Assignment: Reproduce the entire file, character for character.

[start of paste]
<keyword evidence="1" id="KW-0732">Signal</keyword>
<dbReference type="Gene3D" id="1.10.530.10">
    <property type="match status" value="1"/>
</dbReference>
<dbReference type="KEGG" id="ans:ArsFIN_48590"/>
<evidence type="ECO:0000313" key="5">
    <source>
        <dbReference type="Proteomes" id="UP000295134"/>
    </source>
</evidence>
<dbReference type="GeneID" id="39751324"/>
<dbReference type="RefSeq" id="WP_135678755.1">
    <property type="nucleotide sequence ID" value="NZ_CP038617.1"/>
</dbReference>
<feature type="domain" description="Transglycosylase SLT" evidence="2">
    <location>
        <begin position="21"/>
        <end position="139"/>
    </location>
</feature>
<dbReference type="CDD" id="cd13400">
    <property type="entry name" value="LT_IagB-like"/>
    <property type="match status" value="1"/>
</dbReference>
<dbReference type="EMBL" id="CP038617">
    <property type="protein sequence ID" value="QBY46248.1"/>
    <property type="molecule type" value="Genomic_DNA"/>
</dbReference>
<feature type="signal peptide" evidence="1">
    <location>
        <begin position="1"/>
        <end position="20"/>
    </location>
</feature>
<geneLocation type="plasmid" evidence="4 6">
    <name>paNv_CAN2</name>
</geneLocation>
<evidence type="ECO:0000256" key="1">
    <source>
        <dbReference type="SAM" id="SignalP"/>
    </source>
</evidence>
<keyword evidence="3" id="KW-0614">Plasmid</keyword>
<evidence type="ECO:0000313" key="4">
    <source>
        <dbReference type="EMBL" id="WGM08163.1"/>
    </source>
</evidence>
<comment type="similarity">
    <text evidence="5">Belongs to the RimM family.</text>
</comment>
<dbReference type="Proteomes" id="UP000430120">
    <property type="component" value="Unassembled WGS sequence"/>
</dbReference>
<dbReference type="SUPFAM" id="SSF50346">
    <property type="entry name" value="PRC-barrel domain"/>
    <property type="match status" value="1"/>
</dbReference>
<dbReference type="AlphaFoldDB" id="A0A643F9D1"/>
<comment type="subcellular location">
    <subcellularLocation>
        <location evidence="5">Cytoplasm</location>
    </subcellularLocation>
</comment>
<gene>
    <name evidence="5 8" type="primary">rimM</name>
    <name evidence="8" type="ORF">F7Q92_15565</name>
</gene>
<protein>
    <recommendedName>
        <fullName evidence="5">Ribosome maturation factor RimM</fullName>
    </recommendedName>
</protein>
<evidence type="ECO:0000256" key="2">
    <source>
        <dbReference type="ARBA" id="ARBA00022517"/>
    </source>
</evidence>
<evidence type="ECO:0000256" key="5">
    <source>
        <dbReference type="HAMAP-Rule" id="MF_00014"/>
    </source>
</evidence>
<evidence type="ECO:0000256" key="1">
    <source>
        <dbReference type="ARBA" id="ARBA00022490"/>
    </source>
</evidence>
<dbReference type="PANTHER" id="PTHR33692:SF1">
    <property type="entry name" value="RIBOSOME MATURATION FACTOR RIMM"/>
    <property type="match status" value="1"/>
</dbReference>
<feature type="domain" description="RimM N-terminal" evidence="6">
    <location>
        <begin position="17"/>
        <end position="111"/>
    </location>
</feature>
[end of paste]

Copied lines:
<keyword evidence="1" id="KW-0732">Signal</keyword>
<dbReference type="Gene3D" id="1.10.530.10">
    <property type="match status" value="1"/>
</dbReference>
<dbReference type="KEGG" id="ans:ArsFIN_48590"/>
<evidence type="ECO:0000313" key="5">
    <source>
        <dbReference type="Proteomes" id="UP000295134"/>
    </source>
</evidence>
<dbReference type="GeneID" id="39751324"/>
<dbReference type="RefSeq" id="WP_135678755.1">
    <property type="nucleotide sequence ID" value="NZ_CP038617.1"/>
</dbReference>
<feature type="domain" description="Transglycosylase SLT" evidence="2">
    <location>
        <begin position="21"/>
        <end position="139"/>
    </location>
</feature>
<dbReference type="CDD" id="cd13400">
    <property type="entry name" value="LT_IagB-like"/>
    <property type="match status" value="1"/>
</dbReference>
<dbReference type="EMBL" id="CP038617">
    <property type="protein sequence ID" value="QBY46248.1"/>
    <property type="molecule type" value="Genomic_DNA"/>
</dbReference>
<feature type="signal peptide" evidence="1">
    <location>
        <begin position="1"/>
        <end position="20"/>
    </location>
</feature>
<geneLocation type="plasmid" evidence="4 6">
    <name>paNv_CAN2</name>
</geneLocation>
<evidence type="ECO:0000256" key="1">
    <source>
        <dbReference type="SAM" id="SignalP"/>
    </source>
</evidence>
<keyword evidence="3" id="KW-0614">Plasmid</keyword>
<evidence type="ECO:0000313" key="4">
    <source>
        <dbReference type="EMBL" id="WGM08163.1"/>
    </source>
</evidence>
<comment type="similarity">
    <text evidence="5">Belongs to the RimM family.</text>
</comment>
<dbReference type="Proteomes" id="UP000430120">
    <property type="component" value="Unassembled WGS sequence"/>
</dbReference>
<dbReference type="SUPFAM" id="SSF50346">
    <property type="entry name" value="PRC-barrel domain"/>
    <property type="match status" value="1"/>
</dbReference>
<dbReference type="AlphaFoldDB" id="A0A643F9D1"/>
<comment type="subcellular location">
    <subcellularLocation>
        <location evidence="5">Cytoplasm</location>
    </subcellularLocation>
</comment>
<gene>
    <name evidence="5 8" type="primary">rimM</name>
    <name evidence="8" type="ORF">F7Q92_15565</name>
</gene>
<protein>
    <recommendedName>
        <fullName evidence="5">Ribosome maturation factor RimM</fullName>
    </recommendedName>
</protein>
<evidence type="ECO:0000256" key="2">
    <source>
        <dbReference type="ARBA" id="ARBA00022517"/>
    </source>
</evidence>
<evidence type="ECO:0000256" key="5">
    <source>
        <dbReference type="HAMAP-Rule" id="MF_00014"/>
    </source>
</evidence>
<evidence type="ECO:0000256" key="1">
    <source>
        <dbReference type="ARBA" id="ARBA00022490"/>
    </source>
</evidence>
<dbReference type="PANTHER" id="PTHR33692:SF1">
    <property type="entry name" value="RIBOSOME MATURATION FACTOR RIMM"/>
    <property type="match status" value="1"/>
</dbReference>
<feature type="domain" description="RimM N-terminal" evidence="6">
    <location>
        <begin position="17"/>
        <end position="111"/>
    </location>
</feature>